06.25.14, 10:37 AM #1
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Supreme Court bans warrantless cell phone searches, updates privacy laws
The Supreme Court ruled Wednesday that police cannot go snooping through people’s cell phones without a warrant, in a unanimous decision that amounts to a major statement in favor of privacy rights.
Police agencies had argued that searching through the data on cell phones was no different than asking someone to turn out his pockets, but the justices rejected that, saying a cell phone is more fundamental.
The ruling amounts to a 21st century update to legal understanding of privacy rights.
“The fact that technology now allows an individual to carry such information in his hand does not make the information any less worthy of the protection for which the Founders fought,” Chief Justice John G. Roberts Jr. wrote for the unanimous court.
“Our answer to the question of what police must do before searching a cell phone seized incident to an arrest is accordingly simple— get a warrant.”
Justices even said police cannot check a cellphone’s call log, saying even those contain more information that just phone numbers, and so perusing them is a violation of privacy that can only be justified with a warrant.
The chief justice said cellphones are different not only because people can carry around so much more data — the equivalent of millions of pages of documents — that police would have access to, but that the data itself is qualitatively different than what someone might otherwise carry.
He said it could lay bare someone’s entire personal history, from their medical records to their “specific movements down to the minute.”
The chief justice cited court precedent that found a difference between asking someone to turn out his pockets versus “ransacking his house for everything which may incriminate him” — and the court found that a cellphone falls into that second category.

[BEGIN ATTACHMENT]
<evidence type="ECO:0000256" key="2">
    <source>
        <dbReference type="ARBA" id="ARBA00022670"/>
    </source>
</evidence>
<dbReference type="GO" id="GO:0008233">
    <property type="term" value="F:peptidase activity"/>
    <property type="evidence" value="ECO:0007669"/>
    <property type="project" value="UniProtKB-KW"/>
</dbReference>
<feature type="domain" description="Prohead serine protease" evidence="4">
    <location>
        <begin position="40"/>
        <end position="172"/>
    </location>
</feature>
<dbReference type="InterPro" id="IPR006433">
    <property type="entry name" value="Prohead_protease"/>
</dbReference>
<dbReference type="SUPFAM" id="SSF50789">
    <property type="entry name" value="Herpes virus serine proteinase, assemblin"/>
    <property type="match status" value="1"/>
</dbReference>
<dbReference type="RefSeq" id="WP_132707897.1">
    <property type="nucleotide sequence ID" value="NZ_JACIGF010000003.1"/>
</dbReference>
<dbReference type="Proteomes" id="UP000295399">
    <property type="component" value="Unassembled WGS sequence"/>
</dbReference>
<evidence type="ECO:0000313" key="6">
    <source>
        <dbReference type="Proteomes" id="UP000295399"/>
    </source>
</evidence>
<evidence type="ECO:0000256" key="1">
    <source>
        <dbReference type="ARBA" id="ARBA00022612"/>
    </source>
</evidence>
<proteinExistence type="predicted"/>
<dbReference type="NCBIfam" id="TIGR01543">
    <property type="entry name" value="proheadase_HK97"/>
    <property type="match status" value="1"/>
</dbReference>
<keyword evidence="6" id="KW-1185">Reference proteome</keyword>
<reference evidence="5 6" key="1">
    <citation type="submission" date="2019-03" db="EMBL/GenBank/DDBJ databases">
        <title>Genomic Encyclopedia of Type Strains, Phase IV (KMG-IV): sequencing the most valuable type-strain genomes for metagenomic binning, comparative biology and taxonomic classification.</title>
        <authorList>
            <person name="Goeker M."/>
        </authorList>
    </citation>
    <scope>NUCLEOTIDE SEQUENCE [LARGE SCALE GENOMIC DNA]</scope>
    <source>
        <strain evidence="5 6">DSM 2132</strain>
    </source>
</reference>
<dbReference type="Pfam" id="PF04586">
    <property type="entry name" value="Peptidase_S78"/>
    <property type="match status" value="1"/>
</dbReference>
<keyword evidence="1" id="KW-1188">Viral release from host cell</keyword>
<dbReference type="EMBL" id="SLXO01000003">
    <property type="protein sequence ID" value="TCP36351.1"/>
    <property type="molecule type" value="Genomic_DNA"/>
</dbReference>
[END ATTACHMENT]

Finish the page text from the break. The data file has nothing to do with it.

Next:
Complicating matters further is the question of where the data is actually stored. The Obama administration and the state of California, both of which sought to justify cell phone searches, acknowledged that remotely stored data couldn’t be searched — but Chief Justice Roberts said with cloud computing, it’s now sometimes impossible to know the difference.
The court did carve out exceptions for “exigencies” that arise, such as major security threats.
Read more: http://www.washingtontimes.com/news/...#ixzz35g9hYPMr
WASHINGTON (AP) — In a strong defense of digital age privacy, a unanimous Supreme Court ruled Wednesday that police may not generally search the cellphones of people they arrest without first getting search warrants.
Cellphones are powerful devices unlike anything else police may find on someone they arrest, Chief Justice John Roberts said for the court. Because the phones contain so much information, police must get a warrant before looking through them, Roberts said.
"Modern cellphones are not just another technological convenience. With all they contain and all they may reveal, they hold for many Americans the privacies of life," Roberts said.